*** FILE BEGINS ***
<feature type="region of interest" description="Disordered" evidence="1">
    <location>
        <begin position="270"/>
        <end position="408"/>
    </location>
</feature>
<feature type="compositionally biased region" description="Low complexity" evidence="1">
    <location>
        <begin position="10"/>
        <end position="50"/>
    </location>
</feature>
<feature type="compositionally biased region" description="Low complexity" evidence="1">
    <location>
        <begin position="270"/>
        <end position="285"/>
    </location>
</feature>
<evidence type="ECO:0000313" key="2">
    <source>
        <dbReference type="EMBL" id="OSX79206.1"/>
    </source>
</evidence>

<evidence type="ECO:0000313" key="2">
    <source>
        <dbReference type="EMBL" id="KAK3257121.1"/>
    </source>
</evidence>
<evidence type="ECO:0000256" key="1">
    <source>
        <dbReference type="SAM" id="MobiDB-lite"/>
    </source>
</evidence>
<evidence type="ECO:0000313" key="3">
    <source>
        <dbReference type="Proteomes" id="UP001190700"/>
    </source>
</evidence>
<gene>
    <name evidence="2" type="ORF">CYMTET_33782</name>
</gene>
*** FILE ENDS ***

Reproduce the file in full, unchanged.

<feature type="region of interest" description="Disordered" evidence="1">
    <location>
        <begin position="270"/>
        <end position="408"/>
    </location>
</feature>
<feature type="compositionally biased region" description="Low complexity" evidence="1">
    <location>
        <begin position="10"/>
        <end position="50"/>
    </location>
</feature>
<feature type="compositionally biased region" description="Low complexity" evidence="1">
    <location>
        <begin position="270"/>
        <end position="285"/>
    </location>
</feature>
<evidence type="ECO:0000313" key="2">
    <source>
        <dbReference type="EMBL" id="OSX79206.1"/>
    </source>
</evidence>

<evidence type="ECO:0000313" key="2">
    <source>
        <dbReference type="EMBL" id="KAK3257121.1"/>
    </source>
</evidence>
<evidence type="ECO:0000256" key="1">
    <source>
        <dbReference type="SAM" id="MobiDB-lite"/>
    </source>
</evidence>
<evidence type="ECO:0000313" key="3">
    <source>
        <dbReference type="Proteomes" id="UP001190700"/>
    </source>
</evidence>
<gene>
    <name evidence="2" type="ORF">CYMTET_33782</name>
</gene>